A few studies have reported the beneficial effects of vegetarian dietary patterns on the prevention of metabolic syndrome. Foods with a low glycemic index and high dietary fiber content typically consumed by vegetarians are associated with a lesser increase in post-prandial blood glucose and insulin secretion [21]. In a cross-sectional survey of a representative sample of 19,003 adults in a suburban area of Beijing, vegetarians had a lower risk of metabolic syndrome [22]. Similar results where a vegetarian dietary pattern is associating with a lower risk of metabolic syndrome were also observed in a cross-sectional study of 773 adults randomly selected from the Adventist Health Study 2. The relationship persisted after controlling for the possible confounding effects of age, sex, ethnicity, smoking, alcohol intake, physical activity, and dietary energy intake [23]. In addition, a study on female Taiwanese reported that serum total cholesterol, LDL-cholesterol, triglycerides, fasting blood glucose, and blood pressure were significantly lower in long-term vegetarians compared with omnivores [24]. However, it is not known whether the association between sleep duration and insulin resistance also exists in vegetarians who are potentially less prone to insulin resistance compared to omnivores. The aims of this study were to investigate the association between sleep duration and insulin resistance in Taiwanese vegetarians and examine whether such association is independent of adiposity. The area under the receiver operating characteristic curve was used to quantify prediction accuracy.


Study participants

Participants were recruited from a regional hospital in south Taiwan at the time of their regular routine physical examination between May 2007 and April 2009. Demographic information and clinical characteristics including age, sex, body weight, height, waist circumference, a family history of diabetes or hypertension, dietary habit, sleep duration, and sitting blood pressure were collected. Individuals with diabetes, cancers, and chronic renal failure on hemodialysis were excluded from the study.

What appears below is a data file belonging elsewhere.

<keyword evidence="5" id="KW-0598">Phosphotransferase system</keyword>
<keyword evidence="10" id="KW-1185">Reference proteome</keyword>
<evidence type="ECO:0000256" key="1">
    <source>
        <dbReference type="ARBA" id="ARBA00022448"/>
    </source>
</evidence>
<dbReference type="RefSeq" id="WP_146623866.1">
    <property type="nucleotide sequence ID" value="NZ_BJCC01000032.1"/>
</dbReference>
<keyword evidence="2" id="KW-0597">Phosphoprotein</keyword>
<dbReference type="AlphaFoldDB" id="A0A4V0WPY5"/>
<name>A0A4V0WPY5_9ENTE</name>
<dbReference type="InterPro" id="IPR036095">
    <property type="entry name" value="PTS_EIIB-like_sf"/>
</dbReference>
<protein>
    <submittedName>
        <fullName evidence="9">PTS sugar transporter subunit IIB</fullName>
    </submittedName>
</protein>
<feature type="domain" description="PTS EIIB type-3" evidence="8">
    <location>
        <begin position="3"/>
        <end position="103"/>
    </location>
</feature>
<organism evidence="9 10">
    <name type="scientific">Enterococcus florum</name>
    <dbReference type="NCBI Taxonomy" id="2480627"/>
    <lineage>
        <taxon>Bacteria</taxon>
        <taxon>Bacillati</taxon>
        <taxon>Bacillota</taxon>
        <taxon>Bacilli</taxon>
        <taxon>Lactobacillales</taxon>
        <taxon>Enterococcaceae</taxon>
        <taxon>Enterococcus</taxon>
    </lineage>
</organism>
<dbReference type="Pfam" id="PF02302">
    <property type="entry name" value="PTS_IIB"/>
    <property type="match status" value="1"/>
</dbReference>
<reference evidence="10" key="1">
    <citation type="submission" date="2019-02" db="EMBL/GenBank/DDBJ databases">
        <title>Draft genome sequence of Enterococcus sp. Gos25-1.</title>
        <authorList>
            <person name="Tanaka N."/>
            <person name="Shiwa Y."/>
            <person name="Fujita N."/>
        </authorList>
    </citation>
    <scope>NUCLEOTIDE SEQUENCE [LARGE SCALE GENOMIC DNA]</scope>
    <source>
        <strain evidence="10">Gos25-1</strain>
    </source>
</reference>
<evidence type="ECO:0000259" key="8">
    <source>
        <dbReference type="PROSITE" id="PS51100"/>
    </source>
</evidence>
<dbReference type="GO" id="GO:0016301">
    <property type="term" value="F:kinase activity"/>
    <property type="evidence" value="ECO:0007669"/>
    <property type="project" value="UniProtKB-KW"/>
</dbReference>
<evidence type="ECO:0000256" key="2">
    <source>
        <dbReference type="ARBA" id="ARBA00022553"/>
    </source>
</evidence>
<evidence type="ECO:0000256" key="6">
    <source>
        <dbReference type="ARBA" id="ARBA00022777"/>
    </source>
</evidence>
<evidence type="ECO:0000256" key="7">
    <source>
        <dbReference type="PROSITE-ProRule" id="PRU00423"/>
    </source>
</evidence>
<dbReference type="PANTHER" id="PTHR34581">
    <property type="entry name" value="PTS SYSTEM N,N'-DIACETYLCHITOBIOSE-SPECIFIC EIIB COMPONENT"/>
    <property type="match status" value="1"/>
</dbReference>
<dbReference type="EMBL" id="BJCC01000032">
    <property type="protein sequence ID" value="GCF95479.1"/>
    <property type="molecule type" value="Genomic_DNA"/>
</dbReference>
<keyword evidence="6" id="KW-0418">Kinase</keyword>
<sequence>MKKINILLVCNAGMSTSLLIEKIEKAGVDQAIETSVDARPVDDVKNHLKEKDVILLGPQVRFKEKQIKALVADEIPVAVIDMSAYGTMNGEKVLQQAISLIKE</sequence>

In addition, only individuals who described themselves as Buddhist vegetarians were included in the study. Chinese Buddhist vegetarians avoid all meat and fish consumption in their diet. Other than that, their diet is similar to the usual Chinese diet in terms of cooking methods, choice of staple (primarily rice), and consumption of fruits and vegetables. Some Chinese Buddhist vegetarians also include eggs and dairy products in their diets [25]. Results from a nutritional study on 109 Taiwanese vegetarians and 107 age- and sex-matched omnivores found that energy intake was significantly lower in female vegetarians but not in male vegetarians when compared with the omnivore counterparts. Vegetarians also consumed significantly less protein, fat, and cholesterol than the omnivores [26]. Another study on 49 healthy Buddhist lactovegetarians and 49 omnivores in Taiwan also reported that vegetarians consumed less energy, fat, and protein, but more dietary fiber than the omnivores [27].